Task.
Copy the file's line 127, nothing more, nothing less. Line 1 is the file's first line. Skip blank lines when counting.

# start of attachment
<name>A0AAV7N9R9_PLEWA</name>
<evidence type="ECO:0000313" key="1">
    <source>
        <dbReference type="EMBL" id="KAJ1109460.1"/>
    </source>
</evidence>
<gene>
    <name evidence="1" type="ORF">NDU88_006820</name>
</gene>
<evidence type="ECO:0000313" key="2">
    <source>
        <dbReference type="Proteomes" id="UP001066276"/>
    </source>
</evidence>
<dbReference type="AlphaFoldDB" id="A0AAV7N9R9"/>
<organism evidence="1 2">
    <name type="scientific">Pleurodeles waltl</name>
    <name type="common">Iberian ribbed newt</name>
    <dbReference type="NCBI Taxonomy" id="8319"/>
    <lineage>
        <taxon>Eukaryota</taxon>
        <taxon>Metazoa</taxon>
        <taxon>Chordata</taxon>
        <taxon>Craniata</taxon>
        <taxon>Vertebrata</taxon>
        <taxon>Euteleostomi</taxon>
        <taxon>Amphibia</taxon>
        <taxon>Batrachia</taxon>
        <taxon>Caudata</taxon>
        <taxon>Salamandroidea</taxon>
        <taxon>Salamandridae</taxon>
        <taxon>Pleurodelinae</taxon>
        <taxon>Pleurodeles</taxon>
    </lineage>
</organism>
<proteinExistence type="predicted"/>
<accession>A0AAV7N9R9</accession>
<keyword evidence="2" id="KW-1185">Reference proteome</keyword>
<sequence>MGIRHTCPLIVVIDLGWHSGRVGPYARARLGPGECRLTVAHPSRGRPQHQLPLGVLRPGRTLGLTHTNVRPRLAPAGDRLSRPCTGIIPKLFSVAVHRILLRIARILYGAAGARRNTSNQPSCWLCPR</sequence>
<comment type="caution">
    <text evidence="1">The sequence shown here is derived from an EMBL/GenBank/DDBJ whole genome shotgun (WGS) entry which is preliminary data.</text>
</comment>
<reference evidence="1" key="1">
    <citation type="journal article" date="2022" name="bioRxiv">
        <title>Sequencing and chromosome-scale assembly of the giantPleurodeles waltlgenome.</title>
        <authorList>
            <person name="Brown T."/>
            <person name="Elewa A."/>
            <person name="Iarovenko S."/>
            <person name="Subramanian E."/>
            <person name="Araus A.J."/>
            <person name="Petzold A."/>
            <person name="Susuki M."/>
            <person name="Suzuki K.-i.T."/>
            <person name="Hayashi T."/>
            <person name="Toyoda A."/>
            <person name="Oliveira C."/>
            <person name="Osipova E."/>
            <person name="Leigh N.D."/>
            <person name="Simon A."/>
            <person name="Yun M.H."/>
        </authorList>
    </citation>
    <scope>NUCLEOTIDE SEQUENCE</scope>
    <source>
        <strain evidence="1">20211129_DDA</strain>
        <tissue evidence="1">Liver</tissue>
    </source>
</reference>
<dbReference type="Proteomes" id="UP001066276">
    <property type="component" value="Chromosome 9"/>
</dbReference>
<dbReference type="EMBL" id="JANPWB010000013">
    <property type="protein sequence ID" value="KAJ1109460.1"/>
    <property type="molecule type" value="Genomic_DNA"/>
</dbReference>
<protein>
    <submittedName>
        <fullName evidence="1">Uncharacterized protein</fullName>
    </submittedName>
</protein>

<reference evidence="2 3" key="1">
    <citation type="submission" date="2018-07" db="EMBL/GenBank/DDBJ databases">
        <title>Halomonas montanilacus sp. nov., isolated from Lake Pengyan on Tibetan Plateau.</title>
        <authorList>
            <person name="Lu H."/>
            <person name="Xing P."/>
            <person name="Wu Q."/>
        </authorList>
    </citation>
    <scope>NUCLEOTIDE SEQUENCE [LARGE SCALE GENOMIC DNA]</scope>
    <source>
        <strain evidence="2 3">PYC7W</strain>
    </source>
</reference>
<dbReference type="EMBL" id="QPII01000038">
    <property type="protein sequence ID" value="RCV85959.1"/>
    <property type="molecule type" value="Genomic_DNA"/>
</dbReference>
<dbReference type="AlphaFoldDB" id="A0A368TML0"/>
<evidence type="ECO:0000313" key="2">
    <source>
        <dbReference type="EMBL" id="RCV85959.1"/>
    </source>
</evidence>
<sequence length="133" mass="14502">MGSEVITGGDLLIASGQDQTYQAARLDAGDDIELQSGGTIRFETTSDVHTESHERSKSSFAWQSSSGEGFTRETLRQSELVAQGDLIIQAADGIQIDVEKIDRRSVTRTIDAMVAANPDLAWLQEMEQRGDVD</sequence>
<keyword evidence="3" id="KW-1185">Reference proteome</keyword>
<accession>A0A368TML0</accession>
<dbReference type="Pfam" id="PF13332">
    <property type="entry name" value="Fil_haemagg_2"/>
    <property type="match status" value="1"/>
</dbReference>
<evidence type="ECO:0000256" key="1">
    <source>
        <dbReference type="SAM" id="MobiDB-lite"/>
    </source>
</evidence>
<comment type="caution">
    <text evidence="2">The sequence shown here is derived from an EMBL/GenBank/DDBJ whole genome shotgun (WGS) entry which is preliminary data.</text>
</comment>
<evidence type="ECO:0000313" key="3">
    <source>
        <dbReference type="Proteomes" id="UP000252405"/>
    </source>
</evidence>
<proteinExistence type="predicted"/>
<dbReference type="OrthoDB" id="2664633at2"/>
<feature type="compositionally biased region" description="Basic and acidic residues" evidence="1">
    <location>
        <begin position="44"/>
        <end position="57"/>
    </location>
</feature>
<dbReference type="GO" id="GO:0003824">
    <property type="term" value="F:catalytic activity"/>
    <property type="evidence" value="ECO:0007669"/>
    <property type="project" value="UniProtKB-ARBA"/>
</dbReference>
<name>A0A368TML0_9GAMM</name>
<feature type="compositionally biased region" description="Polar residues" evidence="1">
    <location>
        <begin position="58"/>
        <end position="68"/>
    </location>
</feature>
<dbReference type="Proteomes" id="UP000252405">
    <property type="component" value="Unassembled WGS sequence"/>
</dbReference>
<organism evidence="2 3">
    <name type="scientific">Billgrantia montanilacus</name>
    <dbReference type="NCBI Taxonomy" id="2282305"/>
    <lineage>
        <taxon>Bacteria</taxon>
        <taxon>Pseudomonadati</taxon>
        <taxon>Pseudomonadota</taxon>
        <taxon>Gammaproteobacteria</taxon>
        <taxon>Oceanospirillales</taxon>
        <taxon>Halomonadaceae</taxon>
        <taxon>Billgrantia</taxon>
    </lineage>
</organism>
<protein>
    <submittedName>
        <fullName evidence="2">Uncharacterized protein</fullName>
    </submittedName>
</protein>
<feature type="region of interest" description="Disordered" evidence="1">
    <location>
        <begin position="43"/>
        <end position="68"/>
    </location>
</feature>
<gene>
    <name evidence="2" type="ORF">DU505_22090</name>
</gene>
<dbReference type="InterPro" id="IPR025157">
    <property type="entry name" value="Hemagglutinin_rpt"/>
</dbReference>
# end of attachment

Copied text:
<dbReference type="OrthoDB" id="2664633at2"/>